November 30, 2018 6:30 pm

Resources to help with domestic violence available for Manitobans

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Leaving a relationship that involves domestic violence can be a difficult decision.

In Manitoba, there are a number of support services available.

READ MORE: Last year, 137 women were killed by someone they knew — each day

If you are in an emergency situation, you should contact police by calling 911.

Other resources include:

  • Winnipeg Police Non-Emergency – 204-986-6222
  • Toll-Free Province-Wide Domestic Abuse Crisis Line (24 hours) – 1-877-977-0007
  • Victim Services – 204-945-6851
  • Klinic Crisis Line – 204-786-8686
  • Klinic Sexual Assault Line – 204-786-8631
  • Mobile Crisis Services – 204-940-1781 (General) or 204-949-4777 (Youth)

Counselling Services:

Winnipeg

Brandon

Flin Flon

Koostatak

  • First Nation Healing Centre: 204-645-2750

Morden

Norway House 

  • Jean Folster Place Women’s Shelter: 204-623-7427

Pinawa

Pine Falls

  • Wings of Power: 204-367-9641

Selkirk

Steinbach

Swan River

  • Swan valley Crisis Centre: 204-734-9369

Thompson 

Winkler

Temporary Housing Resources

Winnipeg

Brandon

Dauphin

Flin Flon

Koostatak

  • First Nation Healing Centre: 204-645-2750

Portage la Prairie

Selkirk

The Pas   

Thompson 

  • Thompson Crisis Centre Inc.: 204-778-7273
  • Shamattawa Crisis Centre: 204-565-2551

Steinbach

Winkler

The Winnipeg Humane Society also has a SafePet Program where people can call them at 204-982-2049 to put their pet in a temporary foster situation until they are able to find a new housing situation.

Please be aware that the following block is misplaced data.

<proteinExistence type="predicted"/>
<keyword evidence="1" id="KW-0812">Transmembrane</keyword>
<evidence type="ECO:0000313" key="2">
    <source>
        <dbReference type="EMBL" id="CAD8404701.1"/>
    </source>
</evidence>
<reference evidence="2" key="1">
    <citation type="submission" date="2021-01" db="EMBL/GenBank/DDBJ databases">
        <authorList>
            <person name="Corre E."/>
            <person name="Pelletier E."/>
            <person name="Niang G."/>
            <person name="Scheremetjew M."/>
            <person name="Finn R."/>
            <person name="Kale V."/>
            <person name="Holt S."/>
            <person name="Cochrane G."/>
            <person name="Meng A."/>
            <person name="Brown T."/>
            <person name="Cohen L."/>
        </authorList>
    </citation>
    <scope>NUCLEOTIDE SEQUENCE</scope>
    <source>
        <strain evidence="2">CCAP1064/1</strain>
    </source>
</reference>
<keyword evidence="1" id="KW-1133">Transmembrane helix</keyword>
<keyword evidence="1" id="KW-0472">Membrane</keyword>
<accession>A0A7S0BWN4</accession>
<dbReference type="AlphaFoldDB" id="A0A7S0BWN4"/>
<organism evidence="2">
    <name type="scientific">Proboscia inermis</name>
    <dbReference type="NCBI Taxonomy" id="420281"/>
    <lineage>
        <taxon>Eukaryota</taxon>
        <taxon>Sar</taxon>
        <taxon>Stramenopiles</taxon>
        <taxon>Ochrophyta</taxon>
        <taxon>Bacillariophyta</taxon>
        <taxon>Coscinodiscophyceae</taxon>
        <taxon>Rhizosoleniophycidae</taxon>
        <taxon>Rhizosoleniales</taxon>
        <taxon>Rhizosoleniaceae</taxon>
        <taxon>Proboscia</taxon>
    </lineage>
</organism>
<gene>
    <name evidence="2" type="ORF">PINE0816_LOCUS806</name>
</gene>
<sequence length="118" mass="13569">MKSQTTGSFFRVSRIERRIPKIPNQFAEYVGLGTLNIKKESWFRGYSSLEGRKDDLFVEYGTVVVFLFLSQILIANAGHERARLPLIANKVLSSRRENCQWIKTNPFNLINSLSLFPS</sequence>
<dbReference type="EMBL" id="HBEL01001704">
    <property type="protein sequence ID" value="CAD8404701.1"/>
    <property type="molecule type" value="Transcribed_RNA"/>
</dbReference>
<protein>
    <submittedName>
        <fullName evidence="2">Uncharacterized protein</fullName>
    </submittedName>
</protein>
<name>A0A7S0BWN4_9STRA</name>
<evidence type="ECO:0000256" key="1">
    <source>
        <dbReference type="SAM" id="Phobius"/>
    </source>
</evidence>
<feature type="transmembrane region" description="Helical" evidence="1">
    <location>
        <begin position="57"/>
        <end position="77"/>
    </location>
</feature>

Klinic Community Health offers a number of resources and supports. Rosemarie Gjerek is Klinic’s director of Counselling and Community Health and Education.

She says domestic violence is prevalent in a range of relationships.

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“All genders can be perpetrators of violence, all genders can also be victimized in a domestic violence relationship. But what we do know is that women are most often the victims of domestic violence at the hands of their male partner and that they are more often experiencing more serious injury as a result of the violence and the most extreme of it is death,” she said.

Gjerek says more needs to be done to prevent this type of violence in the community.

READ MORE: Canada plans to give 5 days paid leave to domestic abuse victims in federal workplaces

“We need to be talking about what makes a healthy relationship, what’s consent education. How do we look at the ways we socialize our children? What are the messages we teach little boys about not talking about their emotions or dealing with their anger but learning more effective and important ways of dealing with ourselves and our emotions,” she said.

Gjerek stresses the importance of promoting a caring and positive society.

“We want to address sexism and racism. We want to create an avenue to talk about ways we are acknowledging that we aren’t condoning violence in our society. That any violence is too much violence,” she said.

-With files from Devon Shewchuk 

© 2018 Global News, a division of Corus Entertainment Inc.

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